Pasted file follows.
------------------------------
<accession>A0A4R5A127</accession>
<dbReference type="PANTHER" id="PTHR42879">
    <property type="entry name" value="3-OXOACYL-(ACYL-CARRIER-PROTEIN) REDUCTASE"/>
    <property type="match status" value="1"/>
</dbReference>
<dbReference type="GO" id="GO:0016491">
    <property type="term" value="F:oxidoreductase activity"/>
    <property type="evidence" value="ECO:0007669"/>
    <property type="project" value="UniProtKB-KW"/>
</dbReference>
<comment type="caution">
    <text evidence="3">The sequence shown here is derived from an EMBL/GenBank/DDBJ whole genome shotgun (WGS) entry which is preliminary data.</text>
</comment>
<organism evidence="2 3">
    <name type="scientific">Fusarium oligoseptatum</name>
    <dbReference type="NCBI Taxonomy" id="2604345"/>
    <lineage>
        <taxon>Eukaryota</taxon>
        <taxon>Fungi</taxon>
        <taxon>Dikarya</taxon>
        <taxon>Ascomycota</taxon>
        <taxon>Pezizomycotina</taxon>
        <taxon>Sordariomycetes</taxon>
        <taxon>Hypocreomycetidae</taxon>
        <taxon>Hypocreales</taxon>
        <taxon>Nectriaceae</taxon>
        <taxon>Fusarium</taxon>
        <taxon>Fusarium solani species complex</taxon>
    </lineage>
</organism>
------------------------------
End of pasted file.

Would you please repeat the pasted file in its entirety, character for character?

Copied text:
<accession>A0A4R5A127</accession>
<dbReference type="PANTHER" id="PTHR42879">
    <property type="entry name" value="3-OXOACYL-(ACYL-CARRIER-PROTEIN) REDUCTASE"/>
    <property type="match status" value="1"/>
</dbReference>
<dbReference type="GO" id="GO:0016491">
    <property type="term" value="F:oxidoreductase activity"/>
    <property type="evidence" value="ECO:0007669"/>
    <property type="project" value="UniProtKB-KW"/>
</dbReference>
<comment type="caution">
    <text evidence="3">The sequence shown here is derived from an EMBL/GenBank/DDBJ whole genome shotgun (WGS) entry which is preliminary data.</text>
</comment>
<organism evidence="2 3">
    <name type="scientific">Fusarium oligoseptatum</name>
    <dbReference type="NCBI Taxonomy" id="2604345"/>
    <lineage>
        <taxon>Eukaryota</taxon>
        <taxon>Fungi</taxon>
        <taxon>Dikarya</taxon>
        <taxon>Ascomycota</taxon>
        <taxon>Pezizomycotina</taxon>
        <taxon>Sordariomycetes</taxon>
        <taxon>Hypocreomycetidae</taxon>
        <taxon>Hypocreales</taxon>
        <taxon>Nectriaceae</taxon>
        <taxon>Fusarium</taxon>
        <taxon>Fusarium solani species complex</taxon>
    </lineage>
</organism>